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Am J Surg Pathol. 2007 Oct;31(10):1539-44.

Renal carcinoid tumor: a clinicopathologic study of 21 cases.

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  • 1Department of Pathology and Laboratory Medicine, Cleveland Clinic, 9500 Euclid Avenue, Cleveland, OH 44195, USA. hanseld@ccf.org

Abstract

Renal carcinoid tumors are exceedingly rare tumors that have been primarily documented as case reports in the literature. In this study, we report a series of 21 renal carcinoid tumors, with emphasis on histopathologic features and clinical outcomes. Patient age ranged from 27 to 78 years (average 52 y). The majority of specimens consisted of radical nephrectomies with or without associated lymph node dissection. Nine tumors were present in the left kidney and 10 were present in the right; location was not available for 2 specimens. No anatomic region of the kidney appeared to be preferentially involved. Twenty tumors were unifocal and ranged in size from 2.6 to 17 cm (average 6.4 cm), and 1 tumor presented as 2 nodules measuring 1 and 2.8 cm. Four patients had a documented history of a horseshoe kidney. Two patients had a history of renal calculi and 1 patient had a history of urothelial carcinoma 8 years prior. Presenting symptoms and clinical findings included back or flank pain (n=6/9), enlarging abdominal mass or fullness (n=2/9), hematuria (n=2/9), and anemia (n=1/9). Twelve patients had concurrent metastases at the time of initial surgery to sites including lymph nodes (n=11/12), liver (n=5/12), bone (n=1/12), and lung (n=1/12). One additional patient developed subsequent metastases to the liver within 6 months of surgery. Examination of the specimens identified carcinoid tumor with a variety of patterns including tightly packed cords and trabeculae with minimal stroma (n=17/21), trabecular growth with prominent stroma (n=4/21), focal solid nests (n=4/21), focal glandlike lumina (n=4/21). The border between tumor and normal kidney was sharply defined in most cases (n=16/21), although focal infiltration was noted in 5/21 cases. Extracapsular extension was documented in 11/21 (52%) cases. Calcifications were present in 5/21 cases. Mitotic activity, measured as mitoses per 10 high-power fields, ranged from 0 to 2 in most cases, with 1 case demonstrating up to 4 mitotic figures per single high-power field. Necrosis was absent in all cases. Immunostains were frequently positive for synaptophysin (n=18/20), chromogranin (n=13/20), Cam5.2 (n=14/16), and vimentin (n=12/15). CK7 was focally positive in a small subset of cases (n=3/18) and CK20 was positive in 1 case. TTF-1 and WT-1 were negative in all cases examined. Clinical follow-up was available on 15 patients and ranged from 3 months to 11 years. One patient died of disease at 8 months after surgery and 1 patient died without disease at 11 years after surgery. Of the remaining patients, 7 patients were alive without disease and 6 patients were alive with disease. Additional metastases developed in 4 patients and included metastases to the liver and bone.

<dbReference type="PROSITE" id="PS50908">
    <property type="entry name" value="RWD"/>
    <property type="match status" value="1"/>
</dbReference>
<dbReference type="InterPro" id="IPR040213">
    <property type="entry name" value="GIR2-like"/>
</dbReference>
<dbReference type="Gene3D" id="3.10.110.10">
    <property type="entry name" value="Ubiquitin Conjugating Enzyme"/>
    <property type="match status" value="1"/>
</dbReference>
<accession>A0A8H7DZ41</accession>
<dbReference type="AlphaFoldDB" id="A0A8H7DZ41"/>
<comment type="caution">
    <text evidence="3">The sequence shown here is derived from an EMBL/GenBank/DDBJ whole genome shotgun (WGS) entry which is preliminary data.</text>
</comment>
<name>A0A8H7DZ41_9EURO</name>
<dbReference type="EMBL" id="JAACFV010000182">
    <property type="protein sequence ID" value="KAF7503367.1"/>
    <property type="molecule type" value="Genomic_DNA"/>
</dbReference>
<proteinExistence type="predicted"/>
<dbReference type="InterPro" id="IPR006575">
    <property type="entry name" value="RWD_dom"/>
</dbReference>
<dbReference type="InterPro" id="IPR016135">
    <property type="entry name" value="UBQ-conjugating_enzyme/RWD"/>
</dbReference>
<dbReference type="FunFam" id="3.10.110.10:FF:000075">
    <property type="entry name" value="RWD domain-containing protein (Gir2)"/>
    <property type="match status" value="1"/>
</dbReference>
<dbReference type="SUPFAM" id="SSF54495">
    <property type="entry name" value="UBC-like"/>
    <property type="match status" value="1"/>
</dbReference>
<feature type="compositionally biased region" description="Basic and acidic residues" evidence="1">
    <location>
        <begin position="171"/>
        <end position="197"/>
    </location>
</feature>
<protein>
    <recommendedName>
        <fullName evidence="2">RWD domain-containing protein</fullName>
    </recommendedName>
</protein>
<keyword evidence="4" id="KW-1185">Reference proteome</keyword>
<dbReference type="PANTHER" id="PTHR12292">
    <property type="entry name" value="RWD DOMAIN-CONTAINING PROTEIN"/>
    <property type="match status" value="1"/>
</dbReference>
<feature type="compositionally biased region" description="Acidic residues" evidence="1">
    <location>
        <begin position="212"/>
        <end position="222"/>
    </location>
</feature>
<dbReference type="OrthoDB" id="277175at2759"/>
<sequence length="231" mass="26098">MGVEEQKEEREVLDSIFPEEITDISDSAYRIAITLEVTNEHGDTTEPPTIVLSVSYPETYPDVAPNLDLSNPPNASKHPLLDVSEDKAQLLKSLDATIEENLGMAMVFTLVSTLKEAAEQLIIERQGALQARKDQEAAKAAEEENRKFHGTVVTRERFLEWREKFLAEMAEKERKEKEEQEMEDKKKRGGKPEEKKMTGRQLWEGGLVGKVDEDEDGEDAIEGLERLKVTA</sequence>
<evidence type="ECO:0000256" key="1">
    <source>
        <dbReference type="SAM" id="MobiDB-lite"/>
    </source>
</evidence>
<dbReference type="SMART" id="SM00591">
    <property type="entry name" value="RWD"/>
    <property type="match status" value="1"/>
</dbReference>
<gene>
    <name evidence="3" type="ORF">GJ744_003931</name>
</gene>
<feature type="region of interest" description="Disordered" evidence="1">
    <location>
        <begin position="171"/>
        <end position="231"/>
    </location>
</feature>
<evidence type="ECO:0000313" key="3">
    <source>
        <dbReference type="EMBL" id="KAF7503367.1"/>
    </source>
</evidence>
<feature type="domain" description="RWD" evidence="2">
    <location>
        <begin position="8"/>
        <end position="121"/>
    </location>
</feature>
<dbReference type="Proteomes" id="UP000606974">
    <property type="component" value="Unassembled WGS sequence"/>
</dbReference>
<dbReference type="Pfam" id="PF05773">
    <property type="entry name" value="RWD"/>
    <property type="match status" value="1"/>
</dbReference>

PMID:
17895755
[PubMed - indexed for MEDLINE]
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